George W. Sears
George Washington Sears (December 2, 1821 – May 1, 1890) was a sportswriter for Forest and Stream magazine in the 1880s and an early conservationist. His stories, appearing under the pen name, "Nessmuk" popularized self-guided canoe camping tours of the Adirondack lakes in open, lightweight solo canoes and what is today called ultralight camping or ultralight backpacking.
Canoeing had been popularized by Scottish lawyer John MacGregor in the 1860s, but the typical canoe trip of the day employed expert guides and heavy canoes. Sears, who was 5 feet 3 inches (1.60 m) tall and 103 pounds (47 kg) had a 9-foot-long (2.7 m), 10 1⁄2-pound (4.8 kg) solo canoe built by J. Henry Rushton of Canton, New York. He named it the Sairy Gamp (the name of a Dickens character) and in it he completed a 266-mile (428 km) journey through the central Adirondacks. He was 62 years old and in frail health (tuberculosis and asthma) at the time. William Henry Harrison Murray's Adventures in the Wilderness, published in 1869, had praised the Adirondacks as having a healthy atmosphere for consumptives and Verplanck Colvin's enthusiastic writing about the Adirondack wilderness had further inspired the trip. The Sairy Gamp was acquired by the Smithsonian Institution and is now on loan to the Adirondack Museum.
He grew up the eldest of ten children in South Oxford (now Webster), Massachusetts. He took his pen name from a Native American who had befriended him in early childhood. He was fascinated by the few books about Native Americans his family possessed, which left him with an abiding interest in forest life and adventure. A period of factory labor while still a child left him with a fondness for the writing of Charles Dickens. At age twelve he started working in a commercial fishing fleet based on Cape Cod and at nineteen he signed on for a three-year voyage on a whaler headed for the South Pacific; it was the same year (1841) that Herman Melville shipped out of the same port bound for the same whaling grounds. On his return, his family moved to Wellsboro, Pennsylvania where he was to live for the rest of his life. However, he continued traveling for adventure, from the upper Midwest and Ontario to an Amazon tributary in Brazil (in 1867 and again in 1870).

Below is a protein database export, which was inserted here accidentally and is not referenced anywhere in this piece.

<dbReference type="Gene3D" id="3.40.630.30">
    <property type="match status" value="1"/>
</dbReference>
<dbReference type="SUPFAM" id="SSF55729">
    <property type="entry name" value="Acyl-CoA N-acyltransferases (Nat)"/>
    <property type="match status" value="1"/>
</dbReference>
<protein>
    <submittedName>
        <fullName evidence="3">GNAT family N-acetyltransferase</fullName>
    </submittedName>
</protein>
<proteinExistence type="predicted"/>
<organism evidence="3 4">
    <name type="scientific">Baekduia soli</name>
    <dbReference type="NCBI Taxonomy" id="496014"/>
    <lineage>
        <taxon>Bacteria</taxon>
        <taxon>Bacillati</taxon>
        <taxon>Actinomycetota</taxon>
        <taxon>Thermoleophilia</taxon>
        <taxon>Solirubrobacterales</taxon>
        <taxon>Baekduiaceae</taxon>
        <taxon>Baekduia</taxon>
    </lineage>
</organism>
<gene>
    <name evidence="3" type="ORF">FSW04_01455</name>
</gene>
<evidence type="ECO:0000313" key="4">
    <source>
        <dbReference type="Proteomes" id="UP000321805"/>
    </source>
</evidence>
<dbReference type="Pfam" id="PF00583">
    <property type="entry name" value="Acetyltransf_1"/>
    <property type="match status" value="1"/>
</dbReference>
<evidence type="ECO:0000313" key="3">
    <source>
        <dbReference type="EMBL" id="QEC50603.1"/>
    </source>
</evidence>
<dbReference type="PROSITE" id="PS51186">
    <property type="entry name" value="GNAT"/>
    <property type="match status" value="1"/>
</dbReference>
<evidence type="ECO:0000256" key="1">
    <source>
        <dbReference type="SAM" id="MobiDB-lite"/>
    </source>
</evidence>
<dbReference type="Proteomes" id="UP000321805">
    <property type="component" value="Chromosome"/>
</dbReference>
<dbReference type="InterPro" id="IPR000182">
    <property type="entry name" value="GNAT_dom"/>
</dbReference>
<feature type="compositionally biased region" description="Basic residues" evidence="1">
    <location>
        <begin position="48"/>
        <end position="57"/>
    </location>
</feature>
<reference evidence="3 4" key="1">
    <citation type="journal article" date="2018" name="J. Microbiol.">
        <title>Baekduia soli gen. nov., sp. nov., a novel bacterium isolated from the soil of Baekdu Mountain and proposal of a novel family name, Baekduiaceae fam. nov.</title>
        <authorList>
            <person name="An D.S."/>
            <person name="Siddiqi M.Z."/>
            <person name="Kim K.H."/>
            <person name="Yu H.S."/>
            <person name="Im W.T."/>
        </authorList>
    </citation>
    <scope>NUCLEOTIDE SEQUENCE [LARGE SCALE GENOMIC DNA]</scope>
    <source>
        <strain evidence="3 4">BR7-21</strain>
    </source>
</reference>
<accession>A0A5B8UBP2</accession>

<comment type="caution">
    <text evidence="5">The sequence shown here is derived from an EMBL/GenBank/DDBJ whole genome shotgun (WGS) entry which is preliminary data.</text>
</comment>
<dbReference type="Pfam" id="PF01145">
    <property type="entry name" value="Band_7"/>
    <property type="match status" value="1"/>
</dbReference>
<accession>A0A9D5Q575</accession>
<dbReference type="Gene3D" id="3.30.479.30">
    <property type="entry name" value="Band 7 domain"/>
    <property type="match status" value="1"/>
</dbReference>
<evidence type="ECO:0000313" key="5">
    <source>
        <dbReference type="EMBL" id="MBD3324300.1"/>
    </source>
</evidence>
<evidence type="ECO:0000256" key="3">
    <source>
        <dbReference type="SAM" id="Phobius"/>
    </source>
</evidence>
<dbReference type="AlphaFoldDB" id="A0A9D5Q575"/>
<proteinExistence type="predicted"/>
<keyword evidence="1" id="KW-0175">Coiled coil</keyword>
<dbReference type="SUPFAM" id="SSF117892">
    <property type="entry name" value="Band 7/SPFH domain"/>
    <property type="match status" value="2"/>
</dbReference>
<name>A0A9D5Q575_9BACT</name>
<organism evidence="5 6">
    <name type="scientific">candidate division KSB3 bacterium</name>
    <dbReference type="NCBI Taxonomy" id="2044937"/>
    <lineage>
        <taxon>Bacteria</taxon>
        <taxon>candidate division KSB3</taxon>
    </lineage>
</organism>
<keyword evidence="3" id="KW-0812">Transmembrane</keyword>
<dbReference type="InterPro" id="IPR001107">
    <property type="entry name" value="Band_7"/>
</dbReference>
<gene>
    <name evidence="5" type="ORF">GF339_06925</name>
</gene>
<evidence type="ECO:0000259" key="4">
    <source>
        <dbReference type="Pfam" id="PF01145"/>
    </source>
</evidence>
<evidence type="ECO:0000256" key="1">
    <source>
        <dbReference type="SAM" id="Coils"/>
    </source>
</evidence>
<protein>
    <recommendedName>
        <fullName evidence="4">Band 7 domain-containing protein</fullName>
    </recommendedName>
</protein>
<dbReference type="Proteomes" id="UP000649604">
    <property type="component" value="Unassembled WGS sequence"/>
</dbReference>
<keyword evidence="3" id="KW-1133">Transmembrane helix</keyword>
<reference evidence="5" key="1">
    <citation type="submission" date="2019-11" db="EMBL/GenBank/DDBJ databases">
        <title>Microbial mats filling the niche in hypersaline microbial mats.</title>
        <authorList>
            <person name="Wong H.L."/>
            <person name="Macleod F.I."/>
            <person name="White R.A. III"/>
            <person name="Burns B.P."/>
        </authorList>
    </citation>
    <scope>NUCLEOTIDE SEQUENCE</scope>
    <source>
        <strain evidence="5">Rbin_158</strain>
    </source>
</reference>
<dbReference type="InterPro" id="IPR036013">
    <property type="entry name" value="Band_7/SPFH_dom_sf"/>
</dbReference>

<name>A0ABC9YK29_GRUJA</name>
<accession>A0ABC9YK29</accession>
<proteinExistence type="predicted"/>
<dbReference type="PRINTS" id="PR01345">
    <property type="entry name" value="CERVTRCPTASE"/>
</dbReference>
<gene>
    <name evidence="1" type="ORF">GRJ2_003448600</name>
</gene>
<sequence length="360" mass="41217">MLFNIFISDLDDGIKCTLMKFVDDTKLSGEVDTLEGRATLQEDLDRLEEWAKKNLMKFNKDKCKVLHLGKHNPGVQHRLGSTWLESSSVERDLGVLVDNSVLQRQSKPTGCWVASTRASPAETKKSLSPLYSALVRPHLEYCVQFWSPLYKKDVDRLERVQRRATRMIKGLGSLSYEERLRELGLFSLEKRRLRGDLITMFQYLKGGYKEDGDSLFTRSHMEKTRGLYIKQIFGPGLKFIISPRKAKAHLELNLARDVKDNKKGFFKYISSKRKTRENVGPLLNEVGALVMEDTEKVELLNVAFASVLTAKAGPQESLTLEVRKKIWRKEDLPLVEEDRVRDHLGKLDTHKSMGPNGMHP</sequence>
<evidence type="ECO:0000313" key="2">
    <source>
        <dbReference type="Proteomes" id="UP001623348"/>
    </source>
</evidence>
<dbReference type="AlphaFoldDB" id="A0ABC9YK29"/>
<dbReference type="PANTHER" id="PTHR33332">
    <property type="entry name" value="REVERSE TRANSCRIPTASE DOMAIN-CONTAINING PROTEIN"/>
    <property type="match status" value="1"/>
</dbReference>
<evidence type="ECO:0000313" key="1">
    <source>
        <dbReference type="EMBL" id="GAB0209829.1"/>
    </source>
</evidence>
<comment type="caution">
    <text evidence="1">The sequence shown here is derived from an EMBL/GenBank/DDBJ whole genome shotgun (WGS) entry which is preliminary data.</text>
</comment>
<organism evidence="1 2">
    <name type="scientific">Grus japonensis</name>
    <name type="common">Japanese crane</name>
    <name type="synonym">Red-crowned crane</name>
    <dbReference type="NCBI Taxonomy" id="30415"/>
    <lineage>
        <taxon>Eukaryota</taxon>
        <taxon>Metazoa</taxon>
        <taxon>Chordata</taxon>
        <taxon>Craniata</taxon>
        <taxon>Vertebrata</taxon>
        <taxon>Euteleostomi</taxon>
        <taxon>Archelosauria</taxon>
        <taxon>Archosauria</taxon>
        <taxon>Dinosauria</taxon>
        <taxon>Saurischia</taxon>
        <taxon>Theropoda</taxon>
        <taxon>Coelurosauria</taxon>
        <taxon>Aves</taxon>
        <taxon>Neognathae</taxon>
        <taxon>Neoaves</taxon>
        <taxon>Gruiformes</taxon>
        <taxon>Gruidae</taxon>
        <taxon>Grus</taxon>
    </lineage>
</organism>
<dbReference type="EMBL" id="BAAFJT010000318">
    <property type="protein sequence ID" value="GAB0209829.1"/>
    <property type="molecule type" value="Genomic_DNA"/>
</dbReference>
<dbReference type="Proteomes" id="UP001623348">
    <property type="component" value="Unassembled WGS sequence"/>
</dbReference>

Sears wrote Woodcraft, a book on camping, in 1884, that has remained in print ever since. A book of poems, Forest Runes, appeared in 1887. He died at his home in Pennsylvania seven years later. Mount Nessmuk, in northern Pennsylvania, is named after him.
- Works by George Washington Sears at Project Gutenberg
- Works by or about George W. Sears at Internet Archive
- Works by George W. Sears at LibriVox (public domain audiobooks)
- Biographical information, photos, and full text of two Forest and Stream articles.
- Online editions of both Woodcraft and Forest Runes